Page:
Evidence from Ten Experimental Welfare-to-Work Programs

June, 2003

Evidence from Random Assignment Studies of Welfare and Work Programs

June, 2003

The Effects of Welfare Reform Policies on Marriage and Cohabitation

April, 2003

Patching Together Care for Children When Parents Move from Welfare to Work

April, 2003

Ethnographic Evidence from Working Poor Families in the New Hope Intervention

April, 2003

How Welfare and Work Policies Influence Parents' Decisions

August, 2002

Congressional deliberations on the future of welfare reform have reopened a debate about whether current child care assistance programs adequately support employment among low-income working parents while also fostering their children's development. Issues at the forefront of this debate are explored in this timely new policy brief.

Lessons from the National Evaluation of Welfare-to-Work Strategies

July, 2002

This report distills lessons from the National Evaluation of Welfare-to-Work Strategies (NEWWS) with a focus on the effectiveness of employment-focused versus education-focused programs in helping people move from welfare to work.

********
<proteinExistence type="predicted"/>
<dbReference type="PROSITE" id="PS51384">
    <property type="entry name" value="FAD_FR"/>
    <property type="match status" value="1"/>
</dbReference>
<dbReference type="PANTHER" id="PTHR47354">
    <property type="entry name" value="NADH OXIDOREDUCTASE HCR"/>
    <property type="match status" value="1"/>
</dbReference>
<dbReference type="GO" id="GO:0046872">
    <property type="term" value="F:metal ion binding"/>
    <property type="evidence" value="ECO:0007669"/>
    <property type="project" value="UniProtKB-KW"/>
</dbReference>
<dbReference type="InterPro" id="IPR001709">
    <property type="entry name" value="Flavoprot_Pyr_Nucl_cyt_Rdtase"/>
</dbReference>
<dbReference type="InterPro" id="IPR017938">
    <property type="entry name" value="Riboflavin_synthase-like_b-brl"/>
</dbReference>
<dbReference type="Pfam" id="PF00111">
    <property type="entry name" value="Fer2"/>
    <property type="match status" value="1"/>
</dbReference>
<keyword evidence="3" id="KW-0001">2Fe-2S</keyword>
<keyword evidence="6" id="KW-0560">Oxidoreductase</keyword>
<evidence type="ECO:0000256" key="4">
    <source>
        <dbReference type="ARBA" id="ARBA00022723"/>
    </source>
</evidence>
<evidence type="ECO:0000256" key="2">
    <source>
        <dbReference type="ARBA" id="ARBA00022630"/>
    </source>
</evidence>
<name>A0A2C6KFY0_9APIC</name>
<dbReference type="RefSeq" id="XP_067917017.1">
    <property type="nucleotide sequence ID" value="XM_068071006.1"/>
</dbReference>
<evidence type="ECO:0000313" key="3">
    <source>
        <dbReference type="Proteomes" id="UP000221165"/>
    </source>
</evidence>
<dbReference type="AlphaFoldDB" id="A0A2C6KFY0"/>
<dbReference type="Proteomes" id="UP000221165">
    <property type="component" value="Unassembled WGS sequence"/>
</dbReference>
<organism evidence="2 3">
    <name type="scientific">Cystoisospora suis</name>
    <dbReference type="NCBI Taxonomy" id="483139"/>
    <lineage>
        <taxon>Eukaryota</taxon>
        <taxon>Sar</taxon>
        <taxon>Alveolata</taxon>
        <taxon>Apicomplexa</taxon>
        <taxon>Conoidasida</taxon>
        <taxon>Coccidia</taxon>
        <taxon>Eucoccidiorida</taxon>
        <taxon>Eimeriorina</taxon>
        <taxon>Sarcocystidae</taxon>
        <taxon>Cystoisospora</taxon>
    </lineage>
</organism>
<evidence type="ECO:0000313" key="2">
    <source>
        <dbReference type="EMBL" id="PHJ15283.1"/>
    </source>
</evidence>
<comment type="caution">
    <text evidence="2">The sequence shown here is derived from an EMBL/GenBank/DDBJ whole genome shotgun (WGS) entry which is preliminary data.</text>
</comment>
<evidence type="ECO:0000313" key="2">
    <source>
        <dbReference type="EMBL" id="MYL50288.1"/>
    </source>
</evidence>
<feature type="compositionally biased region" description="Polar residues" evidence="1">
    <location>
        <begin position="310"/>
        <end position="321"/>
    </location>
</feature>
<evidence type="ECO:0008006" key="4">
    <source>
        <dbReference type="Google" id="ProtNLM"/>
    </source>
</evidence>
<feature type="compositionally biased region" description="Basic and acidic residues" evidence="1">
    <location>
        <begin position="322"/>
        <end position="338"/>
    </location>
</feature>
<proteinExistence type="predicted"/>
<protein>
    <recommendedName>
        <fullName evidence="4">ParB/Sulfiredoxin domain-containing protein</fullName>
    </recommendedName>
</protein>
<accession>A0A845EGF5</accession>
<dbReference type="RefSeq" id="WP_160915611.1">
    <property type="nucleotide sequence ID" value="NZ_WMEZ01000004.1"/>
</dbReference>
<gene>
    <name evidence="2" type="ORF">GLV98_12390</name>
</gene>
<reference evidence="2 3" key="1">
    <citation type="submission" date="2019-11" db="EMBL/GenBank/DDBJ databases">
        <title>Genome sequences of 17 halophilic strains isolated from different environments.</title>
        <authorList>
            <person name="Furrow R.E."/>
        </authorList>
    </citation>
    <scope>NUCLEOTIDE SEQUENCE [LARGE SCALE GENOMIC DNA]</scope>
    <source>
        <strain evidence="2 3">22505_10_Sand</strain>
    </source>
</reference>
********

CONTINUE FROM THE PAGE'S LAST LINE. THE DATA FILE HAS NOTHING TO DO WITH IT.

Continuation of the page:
Evidence and Lessons to Guide TANF Reauthorization

June, 2002

A Synthesis of Research

May, 2002

The latest research synthesis from the Next Generation project takes a closer look at troubling findings regarding the effects of welfare and work programs on the teenaged children of program enrollees.

The Effects of Adult Education in Welfare-to-Work Programs

March, 2002

Since the early 1980s, welfare policymakers and program operators have debated the role of adult education in program strategies to help welfare recipients make the transition from welfare to work. This report addresses key questions about how welfare-to-work programs that emphasize adult education activities affect the educational and economic outcomes of welfare recipients.

Integrating and Instrumental Variables Analytic Method with an Experimental Design

January, 2002

Welfare-Reliant Women's Post-TANF Views of Work-Family Trade-offs and Marriage

December, 2001

Five-Year Adult and Child Impacts for Eleven Programs

December, 2001

How best to help people move from welfare to work — particularly whether an employment-focused approach or an education-focused approach is more effective — has been a subject of long-standing debate. This report summary, which describes the long-term effects of 11 different mandatory welfare-to-work programs for single parents and their children, takes a major step toward resolving this debate. 

Situating Child Care and Child Care Subsidy Use in the Daily Routines of Lower-Income Families

December, 2001

The Effects of Welfare and Employment Programs on Child Care

September, 2001

The Effects of a Mandate to Enter a Welfare-to-Work Program

November, 2000

Impacts of 20 Welfare-to-Work Programs by Subgroup

August, 2000

Two-Year Implementation, Participation, Cost, and Impact Findings